19. This very issue has been considered by The Hon’ble Bombay High Court in the case ofCIT v. Continental Warehousing Corporation (2015) 120 DTR (Bom) 89 : 2015 TaxPub(DT) 2182 (Bom-HC) and has observed that under section 153A of the Act which enables carrying out a search or exercise of a power of requisition, assessment in furtherance thereof is contemplated. There is a mandatory issue of notice under section 153(1A) of the Act and assess and reassess the total income of 6 assessment years immediately preceding the assessment year relevant to the previous year in which such search is conducted or requisition is made. That the crucial word ‘search and requisition’ appear for the substantive provision on the provisos. That would throw the light on the issue of applicability of the provision. True it is that the assessment, which has to be made in pursuance of the notice is in relation to the 6 years. An order will have to be made in that record while making the order, the income or the return of income filed for all those assessment years is to be taken into account. A reference will have to be made to the income disclosed therein. However, the scope of enquiry there of not confined essentially revolves around the search or the requisition under section 132A of the Act as the case may be. The proviso deals with the cases where the assessment or reassessment, if any relating to assessment years falling within the period of 6 assessment years refer to in sub section 1 of section 153A of the Act were pending. If they were pending on the date of initiation of search under section 132 of the Act or making requisition under section 132A of the Act as the case may be, they abate. It is only binding precedence that would abate and not where there are orders made on assessment or reassessment and which are in force on the date of initiation of the search or making the requisition.
  20. In the case ofCIT (Central)-3 Kabul Chawla (2015) 61 Taxman.com 412 (Del.) : 2015 TaxPub(DT) 3486 (Del-HC), the Hon’ble Delhi High Court has considered the scope of section 132 of the Act and 153A(1) observed as under :–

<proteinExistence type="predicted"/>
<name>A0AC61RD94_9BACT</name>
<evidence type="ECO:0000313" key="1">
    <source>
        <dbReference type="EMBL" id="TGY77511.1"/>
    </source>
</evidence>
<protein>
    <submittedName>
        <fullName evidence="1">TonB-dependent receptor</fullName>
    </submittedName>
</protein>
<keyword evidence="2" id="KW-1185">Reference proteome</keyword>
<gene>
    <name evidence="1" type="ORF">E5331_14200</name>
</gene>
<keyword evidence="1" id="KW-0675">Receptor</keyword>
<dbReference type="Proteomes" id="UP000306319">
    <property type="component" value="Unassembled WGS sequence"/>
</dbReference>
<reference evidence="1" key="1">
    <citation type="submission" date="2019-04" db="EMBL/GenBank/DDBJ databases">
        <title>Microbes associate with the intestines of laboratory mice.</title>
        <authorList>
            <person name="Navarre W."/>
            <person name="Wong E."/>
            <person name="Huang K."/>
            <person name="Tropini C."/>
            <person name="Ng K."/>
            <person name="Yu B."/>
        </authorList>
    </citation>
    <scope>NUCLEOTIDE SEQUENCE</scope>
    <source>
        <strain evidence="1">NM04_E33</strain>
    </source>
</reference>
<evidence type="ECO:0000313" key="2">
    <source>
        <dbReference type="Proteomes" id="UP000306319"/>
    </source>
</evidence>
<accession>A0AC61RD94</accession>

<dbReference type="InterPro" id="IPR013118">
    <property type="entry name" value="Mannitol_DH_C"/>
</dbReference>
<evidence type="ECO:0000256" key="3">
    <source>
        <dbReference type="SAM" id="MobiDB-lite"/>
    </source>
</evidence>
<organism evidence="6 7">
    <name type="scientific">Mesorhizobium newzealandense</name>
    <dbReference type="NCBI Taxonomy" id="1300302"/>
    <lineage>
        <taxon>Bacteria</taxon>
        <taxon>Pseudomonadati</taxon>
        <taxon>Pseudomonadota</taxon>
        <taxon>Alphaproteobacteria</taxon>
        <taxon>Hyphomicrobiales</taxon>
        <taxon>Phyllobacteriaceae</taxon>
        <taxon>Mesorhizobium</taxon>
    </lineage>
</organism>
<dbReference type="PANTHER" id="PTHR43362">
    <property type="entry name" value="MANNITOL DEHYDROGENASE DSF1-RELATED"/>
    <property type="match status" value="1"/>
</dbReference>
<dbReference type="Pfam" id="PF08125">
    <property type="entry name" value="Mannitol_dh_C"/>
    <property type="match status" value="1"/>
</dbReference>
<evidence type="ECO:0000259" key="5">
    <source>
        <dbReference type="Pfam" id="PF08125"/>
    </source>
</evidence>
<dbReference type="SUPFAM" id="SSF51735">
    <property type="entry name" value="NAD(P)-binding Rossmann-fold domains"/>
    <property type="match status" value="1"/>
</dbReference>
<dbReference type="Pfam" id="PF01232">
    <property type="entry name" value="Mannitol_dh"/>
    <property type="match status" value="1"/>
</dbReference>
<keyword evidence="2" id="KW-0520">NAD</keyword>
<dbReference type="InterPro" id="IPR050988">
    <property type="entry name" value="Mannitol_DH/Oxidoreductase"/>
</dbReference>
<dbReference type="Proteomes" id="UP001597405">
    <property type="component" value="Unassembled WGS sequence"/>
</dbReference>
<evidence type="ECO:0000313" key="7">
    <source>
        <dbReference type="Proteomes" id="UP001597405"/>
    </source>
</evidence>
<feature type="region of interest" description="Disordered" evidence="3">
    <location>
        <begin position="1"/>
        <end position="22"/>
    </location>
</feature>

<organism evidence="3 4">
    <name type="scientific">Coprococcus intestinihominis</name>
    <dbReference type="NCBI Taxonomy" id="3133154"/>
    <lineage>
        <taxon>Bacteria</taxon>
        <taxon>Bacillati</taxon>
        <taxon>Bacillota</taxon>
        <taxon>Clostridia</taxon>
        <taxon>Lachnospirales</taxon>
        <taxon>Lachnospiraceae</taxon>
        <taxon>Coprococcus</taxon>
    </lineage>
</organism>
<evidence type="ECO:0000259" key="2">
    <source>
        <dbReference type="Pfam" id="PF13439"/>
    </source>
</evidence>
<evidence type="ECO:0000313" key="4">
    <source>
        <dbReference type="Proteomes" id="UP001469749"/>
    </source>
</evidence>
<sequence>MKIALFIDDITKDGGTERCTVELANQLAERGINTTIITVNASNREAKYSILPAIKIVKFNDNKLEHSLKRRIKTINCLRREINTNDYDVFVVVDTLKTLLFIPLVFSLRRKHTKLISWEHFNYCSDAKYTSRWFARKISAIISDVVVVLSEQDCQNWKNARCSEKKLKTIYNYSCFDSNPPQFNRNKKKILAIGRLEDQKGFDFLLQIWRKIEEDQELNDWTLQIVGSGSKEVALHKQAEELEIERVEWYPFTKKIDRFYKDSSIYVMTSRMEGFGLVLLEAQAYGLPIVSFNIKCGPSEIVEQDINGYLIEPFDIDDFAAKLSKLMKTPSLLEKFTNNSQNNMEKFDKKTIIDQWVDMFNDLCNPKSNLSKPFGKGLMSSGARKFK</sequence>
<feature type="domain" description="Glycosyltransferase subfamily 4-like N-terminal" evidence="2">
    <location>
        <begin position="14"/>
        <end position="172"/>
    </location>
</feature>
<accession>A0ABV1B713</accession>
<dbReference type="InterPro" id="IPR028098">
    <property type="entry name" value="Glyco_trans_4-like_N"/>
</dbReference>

21. From the above decision, it is very clear that in respect of concluded assessments additions cannot be made without incriminating material.
  22. The Hon’ble Delhi High Court in the case ofPCIT v. Meeta Gutgutia (2017) 395 ITR 526 (Del) : 2017 TaxPub(DT) 1767 (Del-HC) has held that it was only if during the course of the search under section 132 of the Act incriminating material justifying the reopening of the assessment years for 6 previous years was found that invocation of section 153A of the Act qua each of the assessment year would justify.
  23. In the case ofPr. CIT v. Soumya Constructions (2016) 387 ITR 529 (Guj) : 2016 TaxPub(DT) 3466 (Guj-HC) the Hon’ble Gujarat High Court has observed that the addition was based on statement of the third person and not based on any incriminating material found during the course of search, therefore the addition deleted by the Tribunal was upheld.
  24. In the case ofPCIT v. Lata Jain (2016) 384 ITR 543 (Del) (supra), the Hon’ble Delhi High Court has held that the Tribunal was right in holding that there had to be incriminating material recovered during the course of search qua the assessee in each year for the purpose of framing an assessment under section 153A of the Act.
  25. From the above all the decisions, it is very clear that the assessing officer to make an addition under section 153A of the Act and there must be incriminating material available to the assessing officer during the course of the search. Unless there is an incriminating material, the concluded/non abated assessments cannot be disturbed again under section 153A of the Act.
  26. In so far as Kerala High Court decision in the case ofE.N. Gopakumar (supra) the Hon’ble Kerala High Court has held that even without there being any incriminating material, the assessing officer is empowered to make an addition under section 153A of the Act. The same view has been expressed by the Hon’ble Karnataka High Court in the case of Canara Housing Development Company (supra).